David Helfgott of 'Shine' Fame Is Talented, but Has His Limitations

Daily Herald (Arlington Heights, IL), April 11, 1997 | Go to article overview

David Helfgott of 'Shine' Fame Is Talented, but Has His Limitations


Byline: Bill Gowen

"You truly are an inspiration. And to those people who say it's a circus, then with your celebration of life you've shown me that the circus is a place of daring and risk-taking and working without a safety net - and giving us your personal poetry."

- Geoffrey Rush's tribute to David Helfgott, in accepting the Oscar for best actor for portraying the Australian pianist in "Shine."

And now, if we are to believe what we've been hearing and reading lately, "the circus" comes to town this weekend.

Helfgott, subject of director Scott Hicks' acclaimed film, is currently performing "The Shine Tour," which will include concerts at the Auditorium Theatre at 8 p.m. Saturday and Monday. It is this tour that has raised considerable controversy throughout the classical music community.

To put it simply: Is Helfgott, at this stage in his life, a capable enough musician to perform concerts of difficult music for which the public is charged (in Chicago at least), $20 to $65? From evidence so far, the answer is no. Helfgott's playing has been panned in nearly every city he has performed, starting March 4 in Boston.

When music critic Richard Dyer of The Boston Globe called Helfgott's performance "... shapeless and utterly incoherent," among other things, the comments were reprinted in Time magazine and sent over the wires. Other critics joined in: Tim Page of the Washington Post said "He (Helfgott) generally seemed to be operating on a measure-by-measure basis, without memory or anticipation." And so it's been, in nearly every city in which Helfgott has appeared over the past month.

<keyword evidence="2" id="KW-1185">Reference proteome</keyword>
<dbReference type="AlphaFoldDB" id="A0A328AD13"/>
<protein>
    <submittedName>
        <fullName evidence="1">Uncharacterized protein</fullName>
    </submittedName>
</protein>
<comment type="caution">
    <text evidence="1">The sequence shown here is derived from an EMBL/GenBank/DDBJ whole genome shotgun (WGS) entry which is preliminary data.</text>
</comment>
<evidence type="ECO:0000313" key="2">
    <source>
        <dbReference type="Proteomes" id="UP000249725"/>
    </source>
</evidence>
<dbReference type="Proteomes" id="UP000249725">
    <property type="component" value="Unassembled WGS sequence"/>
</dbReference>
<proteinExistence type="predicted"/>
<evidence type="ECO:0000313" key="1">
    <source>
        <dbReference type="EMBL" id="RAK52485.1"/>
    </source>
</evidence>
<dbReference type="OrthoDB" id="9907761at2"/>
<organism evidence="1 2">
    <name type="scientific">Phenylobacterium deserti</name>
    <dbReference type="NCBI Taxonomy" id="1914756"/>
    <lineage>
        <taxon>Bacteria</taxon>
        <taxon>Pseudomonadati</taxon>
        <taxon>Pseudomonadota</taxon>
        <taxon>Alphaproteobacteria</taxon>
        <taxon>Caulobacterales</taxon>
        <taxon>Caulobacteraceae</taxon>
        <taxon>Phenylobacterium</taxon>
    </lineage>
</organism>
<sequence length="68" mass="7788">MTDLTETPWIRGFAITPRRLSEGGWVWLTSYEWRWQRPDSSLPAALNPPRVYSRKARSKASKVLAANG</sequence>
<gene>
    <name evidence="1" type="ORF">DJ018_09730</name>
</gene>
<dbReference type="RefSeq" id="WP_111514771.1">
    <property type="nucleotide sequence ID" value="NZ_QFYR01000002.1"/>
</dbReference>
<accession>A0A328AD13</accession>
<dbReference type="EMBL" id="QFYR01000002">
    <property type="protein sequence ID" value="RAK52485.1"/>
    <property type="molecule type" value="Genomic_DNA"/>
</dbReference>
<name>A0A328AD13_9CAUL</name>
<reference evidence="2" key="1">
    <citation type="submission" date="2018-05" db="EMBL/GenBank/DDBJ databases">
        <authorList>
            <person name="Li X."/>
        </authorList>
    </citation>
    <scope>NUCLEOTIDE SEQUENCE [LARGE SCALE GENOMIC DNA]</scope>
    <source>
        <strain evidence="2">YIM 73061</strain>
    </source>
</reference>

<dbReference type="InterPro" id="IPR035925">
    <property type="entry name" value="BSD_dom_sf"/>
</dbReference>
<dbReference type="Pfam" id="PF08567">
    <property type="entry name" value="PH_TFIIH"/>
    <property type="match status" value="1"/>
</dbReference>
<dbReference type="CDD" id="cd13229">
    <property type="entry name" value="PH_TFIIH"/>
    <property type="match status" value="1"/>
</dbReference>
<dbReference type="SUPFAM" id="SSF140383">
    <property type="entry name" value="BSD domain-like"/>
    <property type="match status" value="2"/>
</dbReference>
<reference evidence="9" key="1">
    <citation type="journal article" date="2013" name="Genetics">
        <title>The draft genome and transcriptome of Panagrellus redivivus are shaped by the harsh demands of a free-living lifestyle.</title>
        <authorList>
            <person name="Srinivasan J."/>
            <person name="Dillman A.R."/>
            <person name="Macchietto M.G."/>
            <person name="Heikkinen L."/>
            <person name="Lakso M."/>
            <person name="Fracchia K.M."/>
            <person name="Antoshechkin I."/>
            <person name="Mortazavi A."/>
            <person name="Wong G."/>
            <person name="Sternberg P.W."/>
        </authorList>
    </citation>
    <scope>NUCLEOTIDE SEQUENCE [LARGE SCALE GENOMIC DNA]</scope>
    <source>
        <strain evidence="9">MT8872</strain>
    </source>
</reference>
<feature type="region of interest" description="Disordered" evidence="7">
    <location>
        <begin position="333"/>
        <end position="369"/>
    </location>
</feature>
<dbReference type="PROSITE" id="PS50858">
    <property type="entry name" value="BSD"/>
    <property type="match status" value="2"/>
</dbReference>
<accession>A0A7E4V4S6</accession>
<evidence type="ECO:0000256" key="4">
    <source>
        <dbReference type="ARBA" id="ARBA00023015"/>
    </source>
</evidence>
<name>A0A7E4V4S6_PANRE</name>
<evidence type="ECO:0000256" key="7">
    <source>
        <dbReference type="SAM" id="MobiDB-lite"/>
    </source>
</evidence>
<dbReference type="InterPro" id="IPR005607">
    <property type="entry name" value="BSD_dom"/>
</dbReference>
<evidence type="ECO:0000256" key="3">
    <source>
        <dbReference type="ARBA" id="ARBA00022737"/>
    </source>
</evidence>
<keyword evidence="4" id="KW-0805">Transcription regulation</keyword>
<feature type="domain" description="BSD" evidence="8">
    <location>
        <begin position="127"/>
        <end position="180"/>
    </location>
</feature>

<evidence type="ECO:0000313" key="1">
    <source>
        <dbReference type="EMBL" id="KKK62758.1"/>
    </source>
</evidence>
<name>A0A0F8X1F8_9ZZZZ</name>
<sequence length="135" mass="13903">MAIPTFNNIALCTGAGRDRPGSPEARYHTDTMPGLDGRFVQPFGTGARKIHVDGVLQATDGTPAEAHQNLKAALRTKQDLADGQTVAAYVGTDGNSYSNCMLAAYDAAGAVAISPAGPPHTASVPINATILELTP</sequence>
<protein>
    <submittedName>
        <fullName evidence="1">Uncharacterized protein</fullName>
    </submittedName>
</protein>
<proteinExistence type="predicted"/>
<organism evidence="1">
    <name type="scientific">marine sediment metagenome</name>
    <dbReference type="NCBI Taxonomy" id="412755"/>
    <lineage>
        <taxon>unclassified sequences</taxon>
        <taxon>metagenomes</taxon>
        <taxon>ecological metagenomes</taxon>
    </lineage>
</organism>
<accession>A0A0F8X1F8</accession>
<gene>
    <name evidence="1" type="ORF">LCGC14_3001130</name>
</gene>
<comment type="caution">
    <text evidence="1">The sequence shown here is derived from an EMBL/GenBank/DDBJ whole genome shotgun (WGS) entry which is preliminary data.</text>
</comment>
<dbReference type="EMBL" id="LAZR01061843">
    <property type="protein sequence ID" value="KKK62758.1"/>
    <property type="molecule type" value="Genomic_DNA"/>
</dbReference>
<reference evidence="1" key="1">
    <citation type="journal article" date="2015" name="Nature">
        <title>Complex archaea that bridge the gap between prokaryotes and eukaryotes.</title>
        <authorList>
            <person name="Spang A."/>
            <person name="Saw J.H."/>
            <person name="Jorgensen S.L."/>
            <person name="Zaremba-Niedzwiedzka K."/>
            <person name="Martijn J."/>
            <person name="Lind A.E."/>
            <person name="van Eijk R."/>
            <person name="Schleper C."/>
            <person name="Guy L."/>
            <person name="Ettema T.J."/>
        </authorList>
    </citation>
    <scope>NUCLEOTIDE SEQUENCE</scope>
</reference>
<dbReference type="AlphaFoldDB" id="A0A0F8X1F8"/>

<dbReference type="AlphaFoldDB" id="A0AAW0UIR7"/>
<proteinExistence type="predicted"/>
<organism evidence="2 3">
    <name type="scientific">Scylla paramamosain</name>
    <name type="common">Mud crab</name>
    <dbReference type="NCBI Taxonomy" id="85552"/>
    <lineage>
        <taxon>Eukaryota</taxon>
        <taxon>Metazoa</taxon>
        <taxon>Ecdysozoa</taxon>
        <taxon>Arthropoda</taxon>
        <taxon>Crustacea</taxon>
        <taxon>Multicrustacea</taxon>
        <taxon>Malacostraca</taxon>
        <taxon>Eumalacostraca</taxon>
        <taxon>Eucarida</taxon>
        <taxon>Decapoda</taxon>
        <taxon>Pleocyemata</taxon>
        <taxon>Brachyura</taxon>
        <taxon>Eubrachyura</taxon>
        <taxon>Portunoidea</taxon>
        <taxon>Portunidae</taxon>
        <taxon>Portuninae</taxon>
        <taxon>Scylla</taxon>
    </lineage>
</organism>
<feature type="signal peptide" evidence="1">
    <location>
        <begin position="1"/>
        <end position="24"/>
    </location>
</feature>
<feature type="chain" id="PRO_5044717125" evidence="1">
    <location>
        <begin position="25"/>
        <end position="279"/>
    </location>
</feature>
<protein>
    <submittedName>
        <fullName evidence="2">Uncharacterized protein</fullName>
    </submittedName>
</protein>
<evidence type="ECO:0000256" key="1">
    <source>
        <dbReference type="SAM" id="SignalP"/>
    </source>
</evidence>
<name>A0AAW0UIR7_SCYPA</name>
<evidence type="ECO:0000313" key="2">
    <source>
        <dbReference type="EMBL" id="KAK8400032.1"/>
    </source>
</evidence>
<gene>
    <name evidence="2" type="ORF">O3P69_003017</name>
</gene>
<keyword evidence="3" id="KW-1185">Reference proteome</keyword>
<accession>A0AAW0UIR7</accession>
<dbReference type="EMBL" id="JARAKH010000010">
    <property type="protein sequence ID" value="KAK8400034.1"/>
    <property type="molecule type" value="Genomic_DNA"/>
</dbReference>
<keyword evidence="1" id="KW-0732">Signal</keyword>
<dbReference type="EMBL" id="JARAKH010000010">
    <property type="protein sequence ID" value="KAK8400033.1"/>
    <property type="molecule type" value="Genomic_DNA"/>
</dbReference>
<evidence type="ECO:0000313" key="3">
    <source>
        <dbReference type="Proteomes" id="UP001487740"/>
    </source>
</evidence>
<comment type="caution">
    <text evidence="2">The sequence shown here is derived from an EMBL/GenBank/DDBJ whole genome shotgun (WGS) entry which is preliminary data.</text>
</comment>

Rush's comments in his Oscar acceptance speech reflect those by Helfgott's wife, Gillian, director Hicks and others in the pianist's entourage, who insist that this tour is about much more than music - it is "a celebration of life."

Hicks answered Dyer's Boston criticism with the following, reported last month by the Associated Press: "I think there are some critics who perhaps act as sort of self-appointed guardians of elite culture," Hicks said.

So what do we as critics do? Do we ignore events like "The Shine Tour" as strictly popular culture phenomena and not review them, or are we obligated to listen and offer our opinions?

My feeling is that in cases like this, water will find its own level. In other words, we can blast Helfgott's musicianship all we want, but the public will eventually decide how successful a revival of his career (after a 12-year absence because of treatment for a mental breakdown) will be. In other words, if Helfgott plays the piano poorly, return engagements will dry up. "The Shine Tour" may end up as a one-shot deal.

There is a parallel case:

I remember the commotion over the late conductor Antonia Brico in the mid-1970s, back when a woman conducting a symphony orchestra was a real rarity. A biographical feature film was released titled "Antonia: Portrait of a Woman," in which Brico criticized the classical musical establishment for not giving her a chance "to play my instrument - the orchestra," as she put it. A recording was made with New York's Mostly Mozart Orchestra, and a North American concert tour took place.

Brico's concert in Chicago was at the same Auditorium Theatre where Helfgott will play Saturday and Monday, and her lifeless interpretation of Brahms' Symphony No. 1 was panned by the Chicago critics.

What happened? Brico's career quickly faded. Her legacy turned out to be not her own career but her pioneering work (along with that of Chicago's Margaret Hillis) which paved the way for the many gifted female conductors working today, including JoAnn Falletta and Catherine Comet.